“Ukrainian cultural institutions—museums, national parks, libraries, theaters—they are not military objects, not oil depots or airfields, but still they are at risk,” Mykhailo Zakopets, a director of the museum Lviv Skansen, said in an email. “We see destroyed Chernihiv, Kharkiv, Mariupol and understand, that enemy’s goal is to wipe out everything that is about Ukrainian identity—the language, national culture, traditions. In this context our museum is [an] invaluable treasury of information.”
Anatolii Khromov, the chief archivist of Ukraine, who oversees the country’s network of more than 200 archives, tells TIME that the Russians burned down the archive for Ukrainian Security Service in Chernihiv, which housed more than 12,000 folders about the KGB and the repression of the Ukrainian population by the Soviet regime in the 20th century.
He says the Ukrainian archive system is desperate for funding to finish construction of underground depositories for preserving documents and in the meantime has signed an online storage agreement with the National Archives in the United Kingdom to back up copies of select documents. As Khromov describes the value of the country’s archives, “It’s not just Ukrainian history. It’s world history.”
Backing up the past
And it’s not just physical objects that museums and archives need to protect. There are a couple of ongoing efforts in the U.S. to help scholars in Ukraine back up their research online and archive websites related to the country’s history in case there are cyberattacks or researchers’ homes are bombed.
The American Folklore Society is helping Ukrainian scholars upload their research—including songs, photographs, and videos recording dances and Ukrainian festivals and celebrations— to a Google Drive site. A U.S.-based project called Saving Ukrainian Cultural Heritage Online (SUCHO) boasts over 1,300 volunteers worldwide and more than 15,000 individual files uploaded to the website Internet Archive. Volunteers are producing replicas of museum websites—and in some cases, this work comes in the nick of time. For example, on March 3, a team worked through the night to back up the website for the state archive of Kharkiv before it mysteriously went offline.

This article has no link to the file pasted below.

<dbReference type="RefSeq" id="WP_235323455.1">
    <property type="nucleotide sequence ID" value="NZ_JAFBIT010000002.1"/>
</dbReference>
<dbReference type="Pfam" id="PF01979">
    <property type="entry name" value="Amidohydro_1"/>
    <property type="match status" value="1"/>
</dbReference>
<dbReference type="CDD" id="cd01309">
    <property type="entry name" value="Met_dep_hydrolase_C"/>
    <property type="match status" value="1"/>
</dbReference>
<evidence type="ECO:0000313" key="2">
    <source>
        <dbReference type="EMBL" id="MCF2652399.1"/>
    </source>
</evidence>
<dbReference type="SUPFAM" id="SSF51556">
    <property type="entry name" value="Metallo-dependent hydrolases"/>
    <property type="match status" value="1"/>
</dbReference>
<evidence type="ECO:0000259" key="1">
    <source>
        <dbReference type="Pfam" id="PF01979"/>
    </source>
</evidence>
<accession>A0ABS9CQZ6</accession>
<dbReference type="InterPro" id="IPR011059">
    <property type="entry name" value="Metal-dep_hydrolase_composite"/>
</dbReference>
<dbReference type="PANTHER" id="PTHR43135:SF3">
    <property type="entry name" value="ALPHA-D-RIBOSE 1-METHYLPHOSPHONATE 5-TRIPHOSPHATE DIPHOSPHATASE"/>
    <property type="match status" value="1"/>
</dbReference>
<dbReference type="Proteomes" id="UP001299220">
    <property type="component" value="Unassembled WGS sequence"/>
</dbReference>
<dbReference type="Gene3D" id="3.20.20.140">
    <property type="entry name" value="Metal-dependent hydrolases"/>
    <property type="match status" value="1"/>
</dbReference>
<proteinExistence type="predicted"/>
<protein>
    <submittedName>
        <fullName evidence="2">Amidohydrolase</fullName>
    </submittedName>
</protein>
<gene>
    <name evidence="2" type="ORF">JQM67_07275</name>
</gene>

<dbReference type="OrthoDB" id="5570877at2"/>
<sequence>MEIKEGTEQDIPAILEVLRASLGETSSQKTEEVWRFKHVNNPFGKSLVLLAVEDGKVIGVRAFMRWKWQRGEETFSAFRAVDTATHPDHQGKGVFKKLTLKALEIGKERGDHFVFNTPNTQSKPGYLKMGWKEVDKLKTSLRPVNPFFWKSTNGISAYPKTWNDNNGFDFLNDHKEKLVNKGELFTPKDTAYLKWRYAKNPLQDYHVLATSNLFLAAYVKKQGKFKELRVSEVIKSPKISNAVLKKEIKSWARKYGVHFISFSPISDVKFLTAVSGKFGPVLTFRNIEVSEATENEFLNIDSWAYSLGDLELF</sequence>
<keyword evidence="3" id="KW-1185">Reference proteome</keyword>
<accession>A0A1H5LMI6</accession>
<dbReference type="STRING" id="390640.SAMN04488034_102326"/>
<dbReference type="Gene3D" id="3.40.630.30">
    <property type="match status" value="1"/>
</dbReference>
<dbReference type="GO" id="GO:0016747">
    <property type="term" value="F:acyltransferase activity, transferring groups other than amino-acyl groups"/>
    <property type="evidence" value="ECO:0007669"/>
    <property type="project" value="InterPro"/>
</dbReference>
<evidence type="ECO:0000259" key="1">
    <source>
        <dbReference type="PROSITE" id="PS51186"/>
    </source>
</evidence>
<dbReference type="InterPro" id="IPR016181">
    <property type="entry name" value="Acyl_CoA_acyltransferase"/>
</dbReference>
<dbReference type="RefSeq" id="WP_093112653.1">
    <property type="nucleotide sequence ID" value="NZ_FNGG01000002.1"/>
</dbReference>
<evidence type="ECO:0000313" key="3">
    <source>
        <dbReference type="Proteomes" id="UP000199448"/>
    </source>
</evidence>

“A website might be one of the only [pieces of] evidence that something existed and belonged to this museum, so this could potentially be evidence in future prosecutions for looting, for destruction of cultural heritage,” says Quinn Dombrowski, SUCHO co-founder and an academic technology specialist at Stanford University.
And Honchar is already thinking about the next big task for museums: telling the story of Russia’s war against Ukraine to future generations.
“Now the priority is to survive and save [museums’] collection,” she says, “but after the win, we have a lot of work to do to document this war in Ukraine.”